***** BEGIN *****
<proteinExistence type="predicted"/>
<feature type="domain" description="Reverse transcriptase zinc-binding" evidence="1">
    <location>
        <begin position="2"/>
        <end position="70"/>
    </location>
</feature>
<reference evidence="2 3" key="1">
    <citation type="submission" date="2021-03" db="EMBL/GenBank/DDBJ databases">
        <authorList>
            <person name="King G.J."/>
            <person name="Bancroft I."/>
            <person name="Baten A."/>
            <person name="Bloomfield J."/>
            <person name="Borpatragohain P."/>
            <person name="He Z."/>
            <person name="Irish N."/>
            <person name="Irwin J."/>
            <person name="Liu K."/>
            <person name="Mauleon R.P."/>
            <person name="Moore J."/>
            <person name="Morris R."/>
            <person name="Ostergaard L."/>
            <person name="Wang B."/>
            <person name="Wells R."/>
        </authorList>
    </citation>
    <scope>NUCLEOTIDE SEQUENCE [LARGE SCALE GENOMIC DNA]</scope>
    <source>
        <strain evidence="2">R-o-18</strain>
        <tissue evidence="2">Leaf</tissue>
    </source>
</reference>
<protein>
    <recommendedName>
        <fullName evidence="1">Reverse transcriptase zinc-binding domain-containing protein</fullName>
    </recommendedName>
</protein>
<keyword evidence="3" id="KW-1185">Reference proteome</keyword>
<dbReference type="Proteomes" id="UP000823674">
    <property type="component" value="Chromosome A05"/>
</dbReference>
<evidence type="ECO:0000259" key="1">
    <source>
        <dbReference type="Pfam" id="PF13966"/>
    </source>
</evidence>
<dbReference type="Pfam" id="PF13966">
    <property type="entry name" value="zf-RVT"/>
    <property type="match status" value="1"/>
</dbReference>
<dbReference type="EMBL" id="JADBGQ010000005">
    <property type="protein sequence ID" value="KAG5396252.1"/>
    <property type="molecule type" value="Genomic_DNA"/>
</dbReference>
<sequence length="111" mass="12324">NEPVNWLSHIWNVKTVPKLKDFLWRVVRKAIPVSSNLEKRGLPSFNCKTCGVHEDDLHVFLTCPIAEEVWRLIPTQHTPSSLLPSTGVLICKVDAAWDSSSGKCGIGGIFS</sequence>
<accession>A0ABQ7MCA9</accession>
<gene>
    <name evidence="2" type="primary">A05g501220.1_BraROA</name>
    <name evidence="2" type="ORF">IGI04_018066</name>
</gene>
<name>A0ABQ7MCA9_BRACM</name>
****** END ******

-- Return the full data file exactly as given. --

<proteinExistence type="predicted"/>
<feature type="domain" description="Reverse transcriptase zinc-binding" evidence="1">
    <location>
        <begin position="2"/>
        <end position="70"/>
    </location>
</feature>
<reference evidence="2 3" key="1">
    <citation type="submission" date="2021-03" db="EMBL/GenBank/DDBJ databases">
        <authorList>
            <person name="King G.J."/>
            <person name="Bancroft I."/>
            <person name="Baten A."/>
            <person name="Bloomfield J."/>
            <person name="Borpatragohain P."/>
            <person name="He Z."/>
            <person name="Irish N."/>
            <person name="Irwin J."/>
            <person name="Liu K."/>
            <person name="Mauleon R.P."/>
            <person name="Moore J."/>
            <person name="Morris R."/>
            <person name="Ostergaard L."/>
            <person name="Wang B."/>
            <person name="Wells R."/>
        </authorList>
    </citation>
    <scope>NUCLEOTIDE SEQUENCE [LARGE SCALE GENOMIC DNA]</scope>
    <source>
        <strain evidence="2">R-o-18</strain>
        <tissue evidence="2">Leaf</tissue>
    </source>
</reference>
<protein>
    <recommendedName>
        <fullName evidence="1">Reverse transcriptase zinc-binding domain-containing protein</fullName>
    </recommendedName>
</protein>
<keyword evidence="3" id="KW-1185">Reference proteome</keyword>
<dbReference type="Proteomes" id="UP000823674">
    <property type="component" value="Chromosome A05"/>
</dbReference>
<evidence type="ECO:0000259" key="1">
    <source>
        <dbReference type="Pfam" id="PF13966"/>
    </source>
</evidence>
<dbReference type="Pfam" id="PF13966">
    <property type="entry name" value="zf-RVT"/>
    <property type="match status" value="1"/>
</dbReference>
<dbReference type="EMBL" id="JADBGQ010000005">
    <property type="protein sequence ID" value="KAG5396252.1"/>
    <property type="molecule type" value="Genomic_DNA"/>
</dbReference>
<sequence length="111" mass="12324">NEPVNWLSHIWNVKTVPKLKDFLWRVVRKAIPVSSNLEKRGLPSFNCKTCGVHEDDLHVFLTCPIAEEVWRLIPTQHTPSSLLPSTGVLICKVDAAWDSSSGKCGIGGIFS</sequence>
<accession>A0ABQ7MCA9</accession>
<gene>
    <name evidence="2" type="primary">A05g501220.1_BraROA</name>
    <name evidence="2" type="ORF">IGI04_018066</name>
</gene>
<name>A0ABQ7MCA9_BRACM</name>